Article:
I have never lived in Baltimore but have visited many times during my forty years living in Washington, D.C. Baltimore is an ideal setting for noir: I found this 2006 collection, "Baltimore Noir" on the shelves of a dusty used bookstore, where it belongs. The book is part of a large and growing seiries of "Akashic Noir" each of which features stories set in a particular location. The series has branched out from the United States and now has settings in locations in other countries.

This collection of "Baltimore Noir" includes 16 stories each published for the first time by as many different writers with some connection to the city. Mystery writer Laura Lippman edited the volume, wrote and introduction, and also contributed the opening story, "Easy as A-B-C." The stories are divided into three groups for "The Way Things Used to Be", "The Way Things Are", and "The Way Things Never Were." The collection includes a simple neighborhood map and brief biographies of the authors.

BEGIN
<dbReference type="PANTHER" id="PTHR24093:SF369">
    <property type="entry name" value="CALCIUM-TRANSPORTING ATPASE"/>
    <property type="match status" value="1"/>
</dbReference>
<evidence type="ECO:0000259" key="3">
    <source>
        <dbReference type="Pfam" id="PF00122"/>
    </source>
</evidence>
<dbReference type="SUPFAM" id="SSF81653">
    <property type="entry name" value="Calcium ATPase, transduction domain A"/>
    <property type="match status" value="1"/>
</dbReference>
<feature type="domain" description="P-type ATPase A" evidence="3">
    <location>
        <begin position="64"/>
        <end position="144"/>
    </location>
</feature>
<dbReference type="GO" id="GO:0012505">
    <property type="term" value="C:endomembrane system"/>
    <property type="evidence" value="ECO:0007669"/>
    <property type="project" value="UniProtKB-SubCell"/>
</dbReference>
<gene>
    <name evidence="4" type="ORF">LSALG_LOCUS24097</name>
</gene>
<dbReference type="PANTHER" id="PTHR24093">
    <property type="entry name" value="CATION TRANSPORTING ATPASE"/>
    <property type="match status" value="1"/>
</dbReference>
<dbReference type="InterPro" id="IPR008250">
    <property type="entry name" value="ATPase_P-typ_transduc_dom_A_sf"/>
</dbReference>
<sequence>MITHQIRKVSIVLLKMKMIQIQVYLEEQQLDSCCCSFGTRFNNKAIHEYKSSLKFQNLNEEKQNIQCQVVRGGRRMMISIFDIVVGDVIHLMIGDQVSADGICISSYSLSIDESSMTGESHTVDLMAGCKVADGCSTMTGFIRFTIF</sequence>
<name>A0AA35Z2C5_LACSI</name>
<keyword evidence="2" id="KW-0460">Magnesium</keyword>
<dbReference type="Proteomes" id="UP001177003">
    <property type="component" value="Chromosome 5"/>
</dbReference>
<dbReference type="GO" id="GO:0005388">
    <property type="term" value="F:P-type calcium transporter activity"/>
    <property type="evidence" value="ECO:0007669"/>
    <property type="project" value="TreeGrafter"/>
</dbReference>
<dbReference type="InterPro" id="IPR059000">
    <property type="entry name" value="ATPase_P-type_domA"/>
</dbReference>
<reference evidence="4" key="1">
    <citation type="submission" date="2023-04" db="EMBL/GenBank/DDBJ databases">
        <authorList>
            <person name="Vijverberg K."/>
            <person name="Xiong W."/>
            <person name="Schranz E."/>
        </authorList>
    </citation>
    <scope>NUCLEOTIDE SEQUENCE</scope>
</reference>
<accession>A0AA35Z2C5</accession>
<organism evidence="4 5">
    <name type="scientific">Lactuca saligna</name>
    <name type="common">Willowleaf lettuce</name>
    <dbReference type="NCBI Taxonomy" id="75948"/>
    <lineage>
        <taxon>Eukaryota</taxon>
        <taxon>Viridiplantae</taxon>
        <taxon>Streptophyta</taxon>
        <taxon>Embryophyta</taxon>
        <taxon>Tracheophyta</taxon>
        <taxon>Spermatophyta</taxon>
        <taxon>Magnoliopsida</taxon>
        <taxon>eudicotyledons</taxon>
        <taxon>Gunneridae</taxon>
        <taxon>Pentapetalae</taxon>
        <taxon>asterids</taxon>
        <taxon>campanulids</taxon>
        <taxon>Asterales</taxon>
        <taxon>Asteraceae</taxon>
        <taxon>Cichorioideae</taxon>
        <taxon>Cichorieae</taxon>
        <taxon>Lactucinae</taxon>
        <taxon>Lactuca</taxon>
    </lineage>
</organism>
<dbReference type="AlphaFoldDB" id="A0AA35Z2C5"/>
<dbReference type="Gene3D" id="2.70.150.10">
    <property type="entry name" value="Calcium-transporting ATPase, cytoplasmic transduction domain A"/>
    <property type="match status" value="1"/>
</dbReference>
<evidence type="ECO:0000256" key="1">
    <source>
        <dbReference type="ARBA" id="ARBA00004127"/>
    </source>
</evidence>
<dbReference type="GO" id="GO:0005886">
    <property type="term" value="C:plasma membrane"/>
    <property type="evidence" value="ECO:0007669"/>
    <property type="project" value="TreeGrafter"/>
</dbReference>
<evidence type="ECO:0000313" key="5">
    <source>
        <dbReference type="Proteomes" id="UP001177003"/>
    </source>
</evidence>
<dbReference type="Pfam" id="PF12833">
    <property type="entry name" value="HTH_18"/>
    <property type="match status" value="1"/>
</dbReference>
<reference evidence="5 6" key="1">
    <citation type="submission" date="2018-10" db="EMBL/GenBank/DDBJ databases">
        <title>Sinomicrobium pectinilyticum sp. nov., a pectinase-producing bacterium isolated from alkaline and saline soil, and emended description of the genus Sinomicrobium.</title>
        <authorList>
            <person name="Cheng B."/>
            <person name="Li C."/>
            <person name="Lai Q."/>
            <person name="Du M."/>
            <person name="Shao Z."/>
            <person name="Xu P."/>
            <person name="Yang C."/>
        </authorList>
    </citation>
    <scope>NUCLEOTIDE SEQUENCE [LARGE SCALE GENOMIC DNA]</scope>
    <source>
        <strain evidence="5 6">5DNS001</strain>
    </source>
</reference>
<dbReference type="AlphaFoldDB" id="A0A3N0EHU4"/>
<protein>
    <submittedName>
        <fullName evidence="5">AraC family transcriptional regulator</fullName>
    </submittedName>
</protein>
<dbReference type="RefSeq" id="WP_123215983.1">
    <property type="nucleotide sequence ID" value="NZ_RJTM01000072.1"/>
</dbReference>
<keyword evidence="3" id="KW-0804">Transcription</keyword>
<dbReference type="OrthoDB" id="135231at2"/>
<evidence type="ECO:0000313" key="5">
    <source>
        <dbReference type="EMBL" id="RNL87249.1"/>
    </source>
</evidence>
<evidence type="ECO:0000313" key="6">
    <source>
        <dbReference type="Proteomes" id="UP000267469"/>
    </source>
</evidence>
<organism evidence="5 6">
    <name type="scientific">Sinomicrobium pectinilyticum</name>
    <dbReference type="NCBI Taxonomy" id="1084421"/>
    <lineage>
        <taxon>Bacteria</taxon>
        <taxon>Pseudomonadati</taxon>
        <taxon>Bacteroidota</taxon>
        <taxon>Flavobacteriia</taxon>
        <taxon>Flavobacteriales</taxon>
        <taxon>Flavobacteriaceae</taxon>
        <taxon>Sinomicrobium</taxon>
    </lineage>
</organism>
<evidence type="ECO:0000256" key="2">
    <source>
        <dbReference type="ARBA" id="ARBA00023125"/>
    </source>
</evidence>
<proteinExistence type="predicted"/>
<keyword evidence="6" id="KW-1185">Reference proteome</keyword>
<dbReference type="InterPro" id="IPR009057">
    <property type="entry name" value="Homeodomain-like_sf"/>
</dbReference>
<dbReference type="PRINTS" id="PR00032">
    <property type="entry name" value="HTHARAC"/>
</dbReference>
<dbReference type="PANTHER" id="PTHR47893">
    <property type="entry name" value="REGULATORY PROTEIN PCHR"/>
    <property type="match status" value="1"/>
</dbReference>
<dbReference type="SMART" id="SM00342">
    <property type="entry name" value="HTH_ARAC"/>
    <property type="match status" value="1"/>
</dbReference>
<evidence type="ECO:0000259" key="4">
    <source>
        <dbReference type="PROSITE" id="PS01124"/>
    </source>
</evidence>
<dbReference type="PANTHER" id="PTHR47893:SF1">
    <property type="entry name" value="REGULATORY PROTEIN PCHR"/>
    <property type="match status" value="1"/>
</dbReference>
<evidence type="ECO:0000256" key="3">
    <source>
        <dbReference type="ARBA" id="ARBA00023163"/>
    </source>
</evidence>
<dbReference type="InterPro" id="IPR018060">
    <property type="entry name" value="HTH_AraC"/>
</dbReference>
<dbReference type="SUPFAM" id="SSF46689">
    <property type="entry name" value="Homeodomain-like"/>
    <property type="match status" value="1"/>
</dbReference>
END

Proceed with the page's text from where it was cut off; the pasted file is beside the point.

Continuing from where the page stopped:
The test of a collection of stories such as this is whether it captures the nature of the city and its people. Many of the stories in this anthology are distinctively Baltimore. The stories capture the gritty nature of the city, its violence, and its past. The stories show the old waterfront during its days as a port, the city's strong industrial base, the transportation network, the bars, the streets and street patterns, sometimes in intimate detail,, the old row houses, neighborhood bars and restaurants, the decaying nature of the city and the recent efforts of Baltimore to reinvent itself. The stories show the Baltimore Orioles (or "erioles") and the much-missed Memorial Stadium. In one of the stories, the characters get lost leaving Memorial Stadium. This happened to me more than once during trips to see the Orioles before the city posted direction signs in the stadium's final years.
Many stories are written in the tough hard-boiled voice appropriate to noir and to crime fiction.

The stories also capture Baltimore's varied demographics from the wealthy and the new urban professionals to the middle class and the poor. Some of the stories feature African Americans, Jewish characters, and immigrants. The stories include many strong characterizations of the city and its people.